It is said that ‘Ōpūkaha‘ia remained bitter towards the man and his wife. Though they were kind to him, he was unable, at least at that point in his life, to forgive them for the murder of his family. Once he returned to Hikiau, his love of learning blossomed under the tutelage of his uncle. He was being trained to become a kāhuna himself.
“The practice of the ancient Hawaiian religion served to quiet the darkness in ‘Ōpūkaha‘ia’s spirit” (Op. cit., page 8), but deep inside the trauma of the death of his parents and brother haunted him. If he was to begin a new life, he might need to leave his Hawai‘i.
Kealakekua Bay was already a port for many trading ships from America, Great Britain, France and Russia. Change was on the horizon and ‘Ōpūkaha‘ia could sense it was coming.
That day came for him in 1809 when he met a sea captain named Caleb Brintnall, the master of the seal-hunting brig Triumph. Seeking passage on the ship, ‘ Ōpūkaha‘ia dove into the bay and swam out to ship. At first his uncle objected to ‘Ōpūkaha‘ia desire to leave but after requiring the sea captive to provide the sacrificial offering of a pig, he bid his nephew farewell.
Ōpūkaha‘ia’s journey would take him to China and the West Indies and finally to New Haven, Connecticut after a year-long voyage. It would be in New Haven that his desire for “learning” would continue and eventually lead him to wholeheartedly accept Christianity as his new found faith.
His desire was to return to Hawai‘i to share his faith. However, it was not to be. Ōpūkaha‘ia died of typhus on February 17, 1818 in Cornwall, Connecticut at the age of 26.
Although he was not able to return home, his life and death inspired others to make the long voyage from New England to Hawaiʻi. In the years that followed, the mission to Hawaiʻi saw the birth of many churches including Keawalaʻi here in Mākena.
There are those who make much of how he was destined for a life as a “pagan” priest and that he was saved by the grace of God from living his life as an idolater. Much may be said about the theology of sin and salvation that permeated the thinking of the Foreign Mission School in Cornwall.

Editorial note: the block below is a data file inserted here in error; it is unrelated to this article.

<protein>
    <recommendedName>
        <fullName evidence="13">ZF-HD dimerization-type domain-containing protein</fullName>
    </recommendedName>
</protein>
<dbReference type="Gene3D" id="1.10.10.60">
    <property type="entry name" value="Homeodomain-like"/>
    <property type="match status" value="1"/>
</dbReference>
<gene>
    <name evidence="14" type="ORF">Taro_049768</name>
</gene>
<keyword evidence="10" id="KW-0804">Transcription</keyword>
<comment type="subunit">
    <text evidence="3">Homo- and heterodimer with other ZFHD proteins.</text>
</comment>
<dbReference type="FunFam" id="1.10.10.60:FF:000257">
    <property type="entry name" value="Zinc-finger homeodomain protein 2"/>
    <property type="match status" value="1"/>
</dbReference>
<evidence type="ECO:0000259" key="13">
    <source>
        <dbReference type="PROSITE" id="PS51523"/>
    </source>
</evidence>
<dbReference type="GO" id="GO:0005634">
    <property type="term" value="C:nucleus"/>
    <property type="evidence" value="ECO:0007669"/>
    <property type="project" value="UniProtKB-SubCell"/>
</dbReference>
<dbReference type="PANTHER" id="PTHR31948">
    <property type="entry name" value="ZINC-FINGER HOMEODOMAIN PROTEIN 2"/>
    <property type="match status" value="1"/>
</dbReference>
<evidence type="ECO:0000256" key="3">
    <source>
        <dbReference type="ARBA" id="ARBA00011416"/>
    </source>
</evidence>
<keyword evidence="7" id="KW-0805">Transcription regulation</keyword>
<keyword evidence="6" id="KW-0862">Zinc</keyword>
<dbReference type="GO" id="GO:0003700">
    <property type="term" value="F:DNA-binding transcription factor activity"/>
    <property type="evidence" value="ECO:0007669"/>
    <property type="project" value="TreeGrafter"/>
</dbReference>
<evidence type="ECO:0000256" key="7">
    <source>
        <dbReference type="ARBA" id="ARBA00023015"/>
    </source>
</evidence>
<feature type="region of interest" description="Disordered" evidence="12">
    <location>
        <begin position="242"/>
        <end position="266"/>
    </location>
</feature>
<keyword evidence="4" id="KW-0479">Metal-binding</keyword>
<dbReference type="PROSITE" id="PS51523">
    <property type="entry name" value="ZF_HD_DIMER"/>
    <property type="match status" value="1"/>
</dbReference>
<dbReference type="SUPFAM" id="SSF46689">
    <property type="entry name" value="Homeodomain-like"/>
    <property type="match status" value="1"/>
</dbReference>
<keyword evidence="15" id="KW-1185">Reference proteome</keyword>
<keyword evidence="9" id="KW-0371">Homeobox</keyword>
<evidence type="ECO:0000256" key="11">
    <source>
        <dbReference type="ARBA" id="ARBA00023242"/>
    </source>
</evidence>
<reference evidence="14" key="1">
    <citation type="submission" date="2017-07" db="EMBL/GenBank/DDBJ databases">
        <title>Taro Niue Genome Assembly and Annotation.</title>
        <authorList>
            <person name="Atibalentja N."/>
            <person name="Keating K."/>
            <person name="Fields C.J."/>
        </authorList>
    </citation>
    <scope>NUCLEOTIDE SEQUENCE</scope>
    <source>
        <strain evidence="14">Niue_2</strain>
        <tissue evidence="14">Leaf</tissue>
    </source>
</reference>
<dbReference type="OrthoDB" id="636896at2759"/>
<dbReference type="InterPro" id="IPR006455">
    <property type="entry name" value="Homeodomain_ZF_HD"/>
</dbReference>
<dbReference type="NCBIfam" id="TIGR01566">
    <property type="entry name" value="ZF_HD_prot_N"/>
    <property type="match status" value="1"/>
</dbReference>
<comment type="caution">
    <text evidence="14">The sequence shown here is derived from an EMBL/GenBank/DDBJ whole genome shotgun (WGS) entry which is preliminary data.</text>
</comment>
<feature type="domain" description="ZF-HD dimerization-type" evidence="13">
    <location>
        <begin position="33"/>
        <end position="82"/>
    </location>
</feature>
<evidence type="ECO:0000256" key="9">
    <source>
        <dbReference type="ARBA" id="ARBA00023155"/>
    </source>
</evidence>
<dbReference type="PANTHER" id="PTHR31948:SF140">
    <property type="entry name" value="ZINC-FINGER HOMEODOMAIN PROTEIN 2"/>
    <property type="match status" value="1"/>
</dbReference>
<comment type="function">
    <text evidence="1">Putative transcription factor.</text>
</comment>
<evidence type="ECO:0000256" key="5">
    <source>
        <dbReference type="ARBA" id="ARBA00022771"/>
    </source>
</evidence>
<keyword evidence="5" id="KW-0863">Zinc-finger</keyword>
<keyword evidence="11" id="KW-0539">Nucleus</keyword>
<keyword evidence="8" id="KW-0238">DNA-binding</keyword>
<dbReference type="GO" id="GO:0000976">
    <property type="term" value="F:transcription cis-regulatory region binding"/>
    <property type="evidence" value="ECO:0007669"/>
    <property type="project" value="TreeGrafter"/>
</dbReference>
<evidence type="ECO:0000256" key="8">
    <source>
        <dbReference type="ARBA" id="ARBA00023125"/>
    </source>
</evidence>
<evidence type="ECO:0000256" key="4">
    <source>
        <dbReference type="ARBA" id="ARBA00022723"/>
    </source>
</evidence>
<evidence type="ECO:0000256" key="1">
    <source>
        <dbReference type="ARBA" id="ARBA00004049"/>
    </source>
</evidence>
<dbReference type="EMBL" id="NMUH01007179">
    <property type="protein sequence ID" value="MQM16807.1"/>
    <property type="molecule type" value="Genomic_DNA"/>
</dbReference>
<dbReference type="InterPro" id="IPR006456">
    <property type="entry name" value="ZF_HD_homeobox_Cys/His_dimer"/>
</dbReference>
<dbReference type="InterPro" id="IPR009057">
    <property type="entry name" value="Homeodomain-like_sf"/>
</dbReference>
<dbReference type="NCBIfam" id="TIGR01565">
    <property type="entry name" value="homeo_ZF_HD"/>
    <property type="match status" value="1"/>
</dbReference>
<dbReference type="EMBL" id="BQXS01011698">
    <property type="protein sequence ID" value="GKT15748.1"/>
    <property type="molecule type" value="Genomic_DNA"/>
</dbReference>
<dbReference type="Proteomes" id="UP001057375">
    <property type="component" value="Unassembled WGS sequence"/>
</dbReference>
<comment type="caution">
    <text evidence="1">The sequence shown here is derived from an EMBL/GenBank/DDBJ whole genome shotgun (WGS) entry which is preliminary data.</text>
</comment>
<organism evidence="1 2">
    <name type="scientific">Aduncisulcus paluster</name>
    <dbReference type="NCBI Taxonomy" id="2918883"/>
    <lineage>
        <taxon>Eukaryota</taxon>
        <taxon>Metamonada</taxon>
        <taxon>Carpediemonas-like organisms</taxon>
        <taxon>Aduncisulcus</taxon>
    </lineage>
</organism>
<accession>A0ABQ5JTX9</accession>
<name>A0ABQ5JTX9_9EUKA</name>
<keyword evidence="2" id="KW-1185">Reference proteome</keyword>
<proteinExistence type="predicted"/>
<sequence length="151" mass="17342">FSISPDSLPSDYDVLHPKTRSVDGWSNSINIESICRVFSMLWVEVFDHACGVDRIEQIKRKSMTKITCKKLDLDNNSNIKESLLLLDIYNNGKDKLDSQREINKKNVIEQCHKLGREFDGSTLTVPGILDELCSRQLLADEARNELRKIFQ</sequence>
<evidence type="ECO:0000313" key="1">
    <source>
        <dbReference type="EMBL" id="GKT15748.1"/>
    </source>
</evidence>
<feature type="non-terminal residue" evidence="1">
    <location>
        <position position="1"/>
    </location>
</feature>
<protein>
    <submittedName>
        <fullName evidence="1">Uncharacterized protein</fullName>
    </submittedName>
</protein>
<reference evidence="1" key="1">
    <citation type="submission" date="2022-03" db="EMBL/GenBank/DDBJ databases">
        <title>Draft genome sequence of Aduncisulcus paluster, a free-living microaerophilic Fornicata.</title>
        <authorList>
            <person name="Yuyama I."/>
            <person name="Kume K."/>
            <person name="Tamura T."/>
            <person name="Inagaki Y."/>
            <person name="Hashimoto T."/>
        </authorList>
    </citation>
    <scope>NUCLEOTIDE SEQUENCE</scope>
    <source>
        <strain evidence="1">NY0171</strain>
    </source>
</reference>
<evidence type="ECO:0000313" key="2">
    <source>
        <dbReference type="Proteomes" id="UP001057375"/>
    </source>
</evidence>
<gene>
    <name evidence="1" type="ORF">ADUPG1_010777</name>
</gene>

Among his own writings, ‘Ōpūkaha‘ia seemed to have embraced the thought that he was a sinner and that by accepting Jesus as his Lord and Savior, he would be saved from eternal damnation. But what sin would we attribute to him to explain the trauma that devastated his life when he witnessed the death of his parents and brother at the hands of a warrior during a time of war? What sin did he commit that he would have to witness the abandonment of their bodies in a forest?
Some say the death of his family led to a profound trauma, one in which it is said he brooded over “the cruel events that robbed him of his family almost to the point of suicide (Memoirs of Henry Obookiah, Edwin Dwight, Woman’s Board of Missions for the Pacific Islands, Hawai‘i Conference – United Church of Christ, Kingsport Press, Kingsport, Tennessee, 1968, page xi). I believe what saved ‘Ōpūkaha‘ia was not guilt but love. It was God’s love made manifest in others.
He was surrounded by the love of new friends in a foreign land. He was surrounded by the aloha of other Hawaiians whom he had come know in a place far from Hawaiʻi. It was a love so deep that he longed to return to Hawai’i and to his family to share that love.
It is said that as he lay dying, he raised his hands and said, “Oh, how I want to see Hawai‘i! But I think I never shall. God will do what is right . . . what is best.” Then he turned to one of his Hawaiian companions aware that he was once destined to be a kāhuna at the temple at Hikiau, “ . . . if you live to go home, remember me to my uncle.”
When Jesus came up out of the water after being baptized by John in the Jordan, he saw the heavens torn apart and the Spirit descending like a dove on him. And a voice came from heaven proclaiming, “You are my Son, the Beloved, with you I am well pleased” (Mark 1:10-11)
Before he died, ‘Ōpūkaha‘ia” bid farewell to those who were at his bedside. He shook all of their hands and said, “Aloha ‘oe. My love be with you.” I can well imagine that he may have heard a voice proclaim, “You are my beloved child, with you I am well pleased.”
Throughout this season of Lent, may we proclaim the good news of God, saying, “The time is fulfilled, and the kingdom of God has come near; repent, and believe in the good news” of God’s love. Amen.